There’s been much talk in the last few
days weeks months years about the need to compromise. To reach out, walk the aisle and find partners in diplomacy in order to strike a deal, pass legislation. And I think, to a large degree, that such sentiments are noble and admirable. In the end, a compromise or coming together, where both sides can walk away and succeed in front of their “bosses” is, or should be, the goal.
Much of what I do in my job is such positioning, or compromising. There are certain jobs that have to be done, some that don’t of course, and they must be done, or sunset, by a certain group of people. Often times, the group that SHOULD be doing the work doesn’t WANNA do the work. Or, the converse is true as well, the organizations that own the work today don’t wanna give it up. Either way, two divergent thoughts about how to get the thing done. Only in rare circumstances do I advocate for a total power play. Most often I urge an agreement that will allow both managers to succeed in front of their boss.
Politics should be no different.
However, it assumes that both players are moderates. That they don’t have the dogma associated with the zealot. Faced with conflicting ideas and paths toward success, they feel sure that the “other guy” has the same goal in mind.
Today, that is not the case. We are dealing with a different kind of conflict today. We’re debating the very essence of how our government should be organized. We are NOT debating about how we are going to run an agreed upon government.
On one side, you have a group of people who feel as free and as open a market is best suited to bring about prosperity to a nation as a whole. On the other, you find a group f of people who feel that by taking more and more of another’s property is the best way to bring about prosperity as a whole.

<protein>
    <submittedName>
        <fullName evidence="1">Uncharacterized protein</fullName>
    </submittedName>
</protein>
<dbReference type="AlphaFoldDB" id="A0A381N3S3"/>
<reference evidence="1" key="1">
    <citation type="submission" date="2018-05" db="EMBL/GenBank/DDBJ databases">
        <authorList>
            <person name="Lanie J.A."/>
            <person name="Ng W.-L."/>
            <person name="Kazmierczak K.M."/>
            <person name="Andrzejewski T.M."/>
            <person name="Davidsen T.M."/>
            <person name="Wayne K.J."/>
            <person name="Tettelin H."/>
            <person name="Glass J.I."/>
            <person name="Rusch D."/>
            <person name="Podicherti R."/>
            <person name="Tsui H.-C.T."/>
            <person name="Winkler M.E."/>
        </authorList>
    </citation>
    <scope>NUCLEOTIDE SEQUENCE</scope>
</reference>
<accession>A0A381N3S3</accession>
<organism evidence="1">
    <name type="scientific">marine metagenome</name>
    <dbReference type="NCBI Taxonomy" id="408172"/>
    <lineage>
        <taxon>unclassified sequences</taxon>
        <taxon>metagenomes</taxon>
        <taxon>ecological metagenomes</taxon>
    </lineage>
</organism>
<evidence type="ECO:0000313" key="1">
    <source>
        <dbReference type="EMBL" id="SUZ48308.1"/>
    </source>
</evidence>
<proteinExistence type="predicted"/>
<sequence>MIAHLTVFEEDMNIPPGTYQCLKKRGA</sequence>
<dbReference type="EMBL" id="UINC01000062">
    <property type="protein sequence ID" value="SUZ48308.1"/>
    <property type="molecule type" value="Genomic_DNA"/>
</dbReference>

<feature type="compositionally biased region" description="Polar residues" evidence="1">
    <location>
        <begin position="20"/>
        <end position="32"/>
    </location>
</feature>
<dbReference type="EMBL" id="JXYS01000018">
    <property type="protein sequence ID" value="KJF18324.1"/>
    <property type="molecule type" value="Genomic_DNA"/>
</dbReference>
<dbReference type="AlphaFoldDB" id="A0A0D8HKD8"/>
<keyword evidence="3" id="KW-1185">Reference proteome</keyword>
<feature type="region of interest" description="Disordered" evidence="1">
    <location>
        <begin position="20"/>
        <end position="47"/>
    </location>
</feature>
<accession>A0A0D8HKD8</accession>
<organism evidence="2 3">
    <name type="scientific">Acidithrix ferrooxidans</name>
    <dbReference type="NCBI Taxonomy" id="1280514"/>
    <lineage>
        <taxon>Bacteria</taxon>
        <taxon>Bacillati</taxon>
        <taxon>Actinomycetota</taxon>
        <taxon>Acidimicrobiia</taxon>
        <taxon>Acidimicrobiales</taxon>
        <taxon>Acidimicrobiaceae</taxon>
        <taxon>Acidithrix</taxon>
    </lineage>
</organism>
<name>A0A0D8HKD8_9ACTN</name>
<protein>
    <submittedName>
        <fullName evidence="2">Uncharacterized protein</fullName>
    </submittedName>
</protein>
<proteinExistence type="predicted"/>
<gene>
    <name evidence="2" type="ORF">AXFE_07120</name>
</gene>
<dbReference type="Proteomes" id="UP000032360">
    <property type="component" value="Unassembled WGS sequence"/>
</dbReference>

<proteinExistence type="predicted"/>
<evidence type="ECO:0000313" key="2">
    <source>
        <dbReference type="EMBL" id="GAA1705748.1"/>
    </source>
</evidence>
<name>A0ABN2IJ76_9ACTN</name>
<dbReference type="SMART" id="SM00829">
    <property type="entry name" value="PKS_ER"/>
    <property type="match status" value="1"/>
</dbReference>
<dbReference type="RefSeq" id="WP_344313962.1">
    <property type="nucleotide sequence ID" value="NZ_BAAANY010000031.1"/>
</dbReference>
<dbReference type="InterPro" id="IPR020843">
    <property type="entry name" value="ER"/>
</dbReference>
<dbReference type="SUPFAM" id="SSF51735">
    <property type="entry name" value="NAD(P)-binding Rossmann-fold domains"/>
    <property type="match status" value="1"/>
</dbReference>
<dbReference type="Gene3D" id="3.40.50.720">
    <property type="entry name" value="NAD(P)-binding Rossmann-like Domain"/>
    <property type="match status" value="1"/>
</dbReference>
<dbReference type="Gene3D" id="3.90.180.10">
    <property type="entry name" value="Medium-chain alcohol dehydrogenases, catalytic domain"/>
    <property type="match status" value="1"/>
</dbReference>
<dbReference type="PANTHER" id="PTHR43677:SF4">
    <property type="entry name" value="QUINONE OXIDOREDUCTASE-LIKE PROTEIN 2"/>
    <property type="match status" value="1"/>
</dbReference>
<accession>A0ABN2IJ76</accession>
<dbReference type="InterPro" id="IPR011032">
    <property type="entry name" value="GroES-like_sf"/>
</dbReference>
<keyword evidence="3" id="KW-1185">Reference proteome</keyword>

This is not a debate about a middle ground, this is a debate about which form we wanna live under.
Ayn Rand said it best:
There can be no compromise between a property owner and a burglar; offering the burglar a single teaspoon of one’s silverware would not be a compromise, but a total surrender—the recognition of his right to one’s property.
I can’t compromise with today’s Democrats when it comes to their larger world view. It has come down to what system of government we will agree to abide by.
The first real cuts in welfare programs were made by the Clinton Administration. President Obama is calling for domestic spending to be down to Eisenhower period levels, with large cuts, including entitlement reform. His tax proposals have lower tax rates on the wealthy than Reagan’s plans. The Obama administration’s main economic advisors are believers in a strong free market (this gets him criticized by many on the left). On almost all questions of policy Obama’s views are to the right of Richard Nixon, Dwight Eisenhower and Gerald Ford. The Republican party of the 1970s is to the left of most moderate Democrats and far left of the current Republican party. The Democrats do want to see a functioning market system with regulations protecting those without wealth or power — to not allow bubble economies to eat up peoples’ retirement funds and wreck havoc on the economy. They want economic growth to be shared by workers and owners alike — the middle class and the wealthy (check out the link I posted to your other thread — it shows almost all wealth gains went to the wealthy since 1979).
So to claim that Democrats have a different model of government is odd — again, they’re to the right of most Republicans of recent years, and certainly much to the right of European governments. The ones that seem radical are the right wingers in the GOP who don’t want to compromise at all. I can’t figure out what kind of system they want — one dominated by the wealthy, who can manipulate markets, deny democracy (like not allowing the poor to vote?), and manipulate? That’s a dangerous path, and can lead to instability, chaos, and collapse. We all want liberty. We all want to be free. No one wants an oppressive government, hardly anyone wants socialism.